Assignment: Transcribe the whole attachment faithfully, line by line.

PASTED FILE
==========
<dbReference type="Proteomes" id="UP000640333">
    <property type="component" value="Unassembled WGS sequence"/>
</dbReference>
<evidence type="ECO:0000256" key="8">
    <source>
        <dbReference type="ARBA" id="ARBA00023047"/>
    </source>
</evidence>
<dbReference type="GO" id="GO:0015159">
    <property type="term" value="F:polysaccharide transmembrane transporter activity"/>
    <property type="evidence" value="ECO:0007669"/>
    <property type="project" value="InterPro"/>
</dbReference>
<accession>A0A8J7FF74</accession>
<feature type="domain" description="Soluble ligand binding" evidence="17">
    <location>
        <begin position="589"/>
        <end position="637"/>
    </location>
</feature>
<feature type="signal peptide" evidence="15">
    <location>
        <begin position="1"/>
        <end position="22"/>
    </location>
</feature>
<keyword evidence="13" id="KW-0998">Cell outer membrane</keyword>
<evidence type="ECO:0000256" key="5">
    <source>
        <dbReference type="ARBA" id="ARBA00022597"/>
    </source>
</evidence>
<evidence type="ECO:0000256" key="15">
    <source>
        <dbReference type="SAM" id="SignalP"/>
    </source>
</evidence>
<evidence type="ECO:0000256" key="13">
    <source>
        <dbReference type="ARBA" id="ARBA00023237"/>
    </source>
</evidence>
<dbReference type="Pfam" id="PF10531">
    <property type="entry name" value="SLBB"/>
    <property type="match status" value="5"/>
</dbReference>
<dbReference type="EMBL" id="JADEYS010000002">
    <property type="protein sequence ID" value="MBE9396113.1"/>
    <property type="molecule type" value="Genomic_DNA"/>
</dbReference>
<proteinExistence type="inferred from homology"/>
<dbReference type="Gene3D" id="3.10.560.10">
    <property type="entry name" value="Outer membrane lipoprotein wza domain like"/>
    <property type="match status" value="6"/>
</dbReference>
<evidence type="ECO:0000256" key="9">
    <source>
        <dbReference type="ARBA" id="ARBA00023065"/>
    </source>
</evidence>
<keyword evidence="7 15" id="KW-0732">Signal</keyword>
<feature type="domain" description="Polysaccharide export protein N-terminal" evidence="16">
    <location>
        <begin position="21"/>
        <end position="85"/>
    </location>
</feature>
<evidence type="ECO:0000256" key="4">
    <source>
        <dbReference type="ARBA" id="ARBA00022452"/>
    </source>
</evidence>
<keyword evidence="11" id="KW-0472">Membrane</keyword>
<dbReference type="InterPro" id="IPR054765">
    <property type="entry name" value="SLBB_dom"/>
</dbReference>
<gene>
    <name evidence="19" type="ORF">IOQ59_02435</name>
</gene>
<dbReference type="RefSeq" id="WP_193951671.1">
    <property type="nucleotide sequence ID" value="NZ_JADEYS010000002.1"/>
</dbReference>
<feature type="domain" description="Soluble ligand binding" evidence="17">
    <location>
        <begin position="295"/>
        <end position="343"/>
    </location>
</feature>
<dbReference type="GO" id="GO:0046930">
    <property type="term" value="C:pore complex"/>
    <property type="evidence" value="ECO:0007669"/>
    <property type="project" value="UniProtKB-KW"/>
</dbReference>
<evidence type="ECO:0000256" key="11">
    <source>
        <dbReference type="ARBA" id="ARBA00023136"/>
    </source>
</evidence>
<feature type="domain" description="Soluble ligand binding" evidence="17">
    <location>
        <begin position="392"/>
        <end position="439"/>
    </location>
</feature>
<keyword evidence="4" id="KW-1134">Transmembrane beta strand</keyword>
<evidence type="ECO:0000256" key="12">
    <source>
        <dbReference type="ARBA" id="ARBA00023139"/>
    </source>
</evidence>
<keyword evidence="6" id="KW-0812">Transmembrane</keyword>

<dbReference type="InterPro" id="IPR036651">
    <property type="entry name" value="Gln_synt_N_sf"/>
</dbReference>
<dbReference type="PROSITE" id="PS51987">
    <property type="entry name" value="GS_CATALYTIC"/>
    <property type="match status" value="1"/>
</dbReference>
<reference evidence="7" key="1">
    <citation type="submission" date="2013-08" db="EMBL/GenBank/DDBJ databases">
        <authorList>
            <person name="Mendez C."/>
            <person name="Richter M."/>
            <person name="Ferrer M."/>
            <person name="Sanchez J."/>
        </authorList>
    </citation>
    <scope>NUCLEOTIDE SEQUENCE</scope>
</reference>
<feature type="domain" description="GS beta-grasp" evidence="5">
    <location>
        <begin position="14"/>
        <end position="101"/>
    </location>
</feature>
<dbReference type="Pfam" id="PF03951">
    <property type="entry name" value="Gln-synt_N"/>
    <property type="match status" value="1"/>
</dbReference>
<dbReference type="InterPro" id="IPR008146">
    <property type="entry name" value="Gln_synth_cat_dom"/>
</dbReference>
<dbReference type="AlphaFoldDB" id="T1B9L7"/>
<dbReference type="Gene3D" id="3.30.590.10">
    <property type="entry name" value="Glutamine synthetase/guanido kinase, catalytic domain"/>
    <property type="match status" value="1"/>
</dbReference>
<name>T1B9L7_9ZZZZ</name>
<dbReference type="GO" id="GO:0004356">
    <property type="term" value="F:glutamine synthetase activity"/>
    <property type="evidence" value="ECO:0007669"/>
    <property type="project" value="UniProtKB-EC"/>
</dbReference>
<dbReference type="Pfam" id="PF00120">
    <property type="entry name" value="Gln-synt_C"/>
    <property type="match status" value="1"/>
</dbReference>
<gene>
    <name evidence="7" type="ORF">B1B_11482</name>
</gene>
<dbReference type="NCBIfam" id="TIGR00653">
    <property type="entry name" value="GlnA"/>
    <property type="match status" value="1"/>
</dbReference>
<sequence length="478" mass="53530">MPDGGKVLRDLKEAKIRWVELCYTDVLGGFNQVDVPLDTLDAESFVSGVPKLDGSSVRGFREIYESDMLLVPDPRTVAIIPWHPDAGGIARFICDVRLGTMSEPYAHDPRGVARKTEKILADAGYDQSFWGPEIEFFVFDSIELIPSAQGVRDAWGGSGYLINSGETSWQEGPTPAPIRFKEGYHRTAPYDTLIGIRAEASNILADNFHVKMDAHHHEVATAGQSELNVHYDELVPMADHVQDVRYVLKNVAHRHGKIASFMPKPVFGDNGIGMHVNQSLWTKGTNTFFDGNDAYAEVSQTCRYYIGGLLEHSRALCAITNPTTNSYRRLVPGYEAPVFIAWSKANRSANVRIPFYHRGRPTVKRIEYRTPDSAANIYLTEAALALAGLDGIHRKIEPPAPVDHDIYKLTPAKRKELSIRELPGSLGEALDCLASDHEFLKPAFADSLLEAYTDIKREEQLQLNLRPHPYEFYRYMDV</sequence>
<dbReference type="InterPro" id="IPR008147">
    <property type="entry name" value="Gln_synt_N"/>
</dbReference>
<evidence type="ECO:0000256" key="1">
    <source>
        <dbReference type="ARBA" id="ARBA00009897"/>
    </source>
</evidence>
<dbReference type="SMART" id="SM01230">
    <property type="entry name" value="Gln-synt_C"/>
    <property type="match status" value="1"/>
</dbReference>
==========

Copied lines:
<dbReference type="Proteomes" id="UP000640333">
    <property type="component" value="Unassembled WGS sequence"/>
</dbReference>
<evidence type="ECO:0000256" key="8">
    <source>
        <dbReference type="ARBA" id="ARBA00023047"/>
    </source>
</evidence>
<dbReference type="GO" id="GO:0015159">
    <property type="term" value="F:polysaccharide transmembrane transporter activity"/>
    <property type="evidence" value="ECO:0007669"/>
    <property type="project" value="InterPro"/>
</dbReference>
<accession>A0A8J7FF74</accession>
<feature type="domain" description="Soluble ligand binding" evidence="17">
    <location>
        <begin position="589"/>
        <end position="637"/>
    </location>
</feature>
<feature type="signal peptide" evidence="15">
    <location>
        <begin position="1"/>
        <end position="22"/>
    </location>
</feature>
<keyword evidence="13" id="KW-0998">Cell outer membrane</keyword>
<evidence type="ECO:0000256" key="5">
    <source>
        <dbReference type="ARBA" id="ARBA00022597"/>
    </source>
</evidence>
<evidence type="ECO:0000256" key="15">
    <source>
        <dbReference type="SAM" id="SignalP"/>
    </source>
</evidence>
<evidence type="ECO:0000256" key="13">
    <source>
        <dbReference type="ARBA" id="ARBA00023237"/>
    </source>
</evidence>
<dbReference type="Pfam" id="PF10531">
    <property type="entry name" value="SLBB"/>
    <property type="match status" value="5"/>
</dbReference>
<dbReference type="EMBL" id="JADEYS010000002">
    <property type="protein sequence ID" value="MBE9396113.1"/>
    <property type="molecule type" value="Genomic_DNA"/>
</dbReference>
<proteinExistence type="inferred from homology"/>
<dbReference type="Gene3D" id="3.10.560.10">
    <property type="entry name" value="Outer membrane lipoprotein wza domain like"/>
    <property type="match status" value="6"/>
</dbReference>
<evidence type="ECO:0000256" key="9">
    <source>
        <dbReference type="ARBA" id="ARBA00023065"/>
    </source>
</evidence>
<keyword evidence="7 15" id="KW-0732">Signal</keyword>
<feature type="domain" description="Polysaccharide export protein N-terminal" evidence="16">
    <location>
        <begin position="21"/>
        <end position="85"/>
    </location>
</feature>
<evidence type="ECO:0000256" key="4">
    <source>
        <dbReference type="ARBA" id="ARBA00022452"/>
    </source>
</evidence>
<keyword evidence="11" id="KW-0472">Membrane</keyword>
<dbReference type="InterPro" id="IPR054765">
    <property type="entry name" value="SLBB_dom"/>
</dbReference>
<gene>
    <name evidence="19" type="ORF">IOQ59_02435</name>
</gene>
<dbReference type="RefSeq" id="WP_193951671.1">
    <property type="nucleotide sequence ID" value="NZ_JADEYS010000002.1"/>
</dbReference>
<feature type="domain" description="Soluble ligand binding" evidence="17">
    <location>
        <begin position="295"/>
        <end position="343"/>
    </location>
</feature>
<dbReference type="GO" id="GO:0046930">
    <property type="term" value="C:pore complex"/>
    <property type="evidence" value="ECO:0007669"/>
    <property type="project" value="UniProtKB-KW"/>
</dbReference>
<evidence type="ECO:0000256" key="11">
    <source>
        <dbReference type="ARBA" id="ARBA00023136"/>
    </source>
</evidence>
<feature type="domain" description="Soluble ligand binding" evidence="17">
    <location>
        <begin position="392"/>
        <end position="439"/>
    </location>
</feature>
<keyword evidence="4" id="KW-1134">Transmembrane beta strand</keyword>
<evidence type="ECO:0000256" key="12">
    <source>
        <dbReference type="ARBA" id="ARBA00023139"/>
    </source>
</evidence>
<keyword evidence="6" id="KW-0812">Transmembrane</keyword>

<dbReference type="InterPro" id="IPR036651">
    <property type="entry name" value="Gln_synt_N_sf"/>
</dbReference>
<dbReference type="PROSITE" id="PS51987">
    <property type="entry name" value="GS_CATALYTIC"/>
    <property type="match status" value="1"/>
</dbReference>
<reference evidence="7" key="1">
    <citation type="submission" date="2013-08" db="EMBL/GenBank/DDBJ databases">
        <authorList>
            <person name="Mendez C."/>
            <person name="Richter M."/>
            <person name="Ferrer M."/>
            <person name="Sanchez J."/>
        </authorList>
    </citation>
    <scope>NUCLEOTIDE SEQUENCE</scope>
</reference>
<feature type="domain" description="GS beta-grasp" evidence="5">
    <location>
        <begin position="14"/>
        <end position="101"/>
    </location>
</feature>
<dbReference type="Pfam" id="PF03951">
    <property type="entry name" value="Gln-synt_N"/>
    <property type="match status" value="1"/>
</dbReference>
<dbReference type="InterPro" id="IPR008146">
    <property type="entry name" value="Gln_synth_cat_dom"/>
</dbReference>
<dbReference type="AlphaFoldDB" id="T1B9L7"/>
<dbReference type="Gene3D" id="3.30.590.10">
    <property type="entry name" value="Glutamine synthetase/guanido kinase, catalytic domain"/>
    <property type="match status" value="1"/>
</dbReference>
<name>T1B9L7_9ZZZZ</name>
<dbReference type="GO" id="GO:0004356">
    <property type="term" value="F:glutamine synthetase activity"/>
    <property type="evidence" value="ECO:0007669"/>
    <property type="project" value="UniProtKB-EC"/>
</dbReference>
<dbReference type="Pfam" id="PF00120">
    <property type="entry name" value="Gln-synt_C"/>
    <property type="match status" value="1"/>
</dbReference>
<gene>
    <name evidence="7" type="ORF">B1B_11482</name>
</gene>
<dbReference type="NCBIfam" id="TIGR00653">
    <property type="entry name" value="GlnA"/>
    <property type="match status" value="1"/>
</dbReference>
<sequence length="478" mass="53530">MPDGGKVLRDLKEAKIRWVELCYTDVLGGFNQVDVPLDTLDAESFVSGVPKLDGSSVRGFREIYESDMLLVPDPRTVAIIPWHPDAGGIARFICDVRLGTMSEPYAHDPRGVARKTEKILADAGYDQSFWGPEIEFFVFDSIELIPSAQGVRDAWGGSGYLINSGETSWQEGPTPAPIRFKEGYHRTAPYDTLIGIRAEASNILADNFHVKMDAHHHEVATAGQSELNVHYDELVPMADHVQDVRYVLKNVAHRHGKIASFMPKPVFGDNGIGMHVNQSLWTKGTNTFFDGNDAYAEVSQTCRYYIGGLLEHSRALCAITNPTTNSYRRLVPGYEAPVFIAWSKANRSANVRIPFYHRGRPTVKRIEYRTPDSAANIYLTEAALALAGLDGIHRKIEPPAPVDHDIYKLTPAKRKELSIRELPGSLGEALDCLASDHEFLKPAFADSLLEAYTDIKREEQLQLNLRPHPYEFYRYMDV</sequence>
<dbReference type="InterPro" id="IPR008147">
    <property type="entry name" value="Gln_synt_N"/>
</dbReference>
<evidence type="ECO:0000256" key="1">
    <source>
        <dbReference type="ARBA" id="ARBA00009897"/>
    </source>
</evidence>
<dbReference type="SMART" id="SM01230">
    <property type="entry name" value="Gln-synt_C"/>
    <property type="match status" value="1"/>
</dbReference>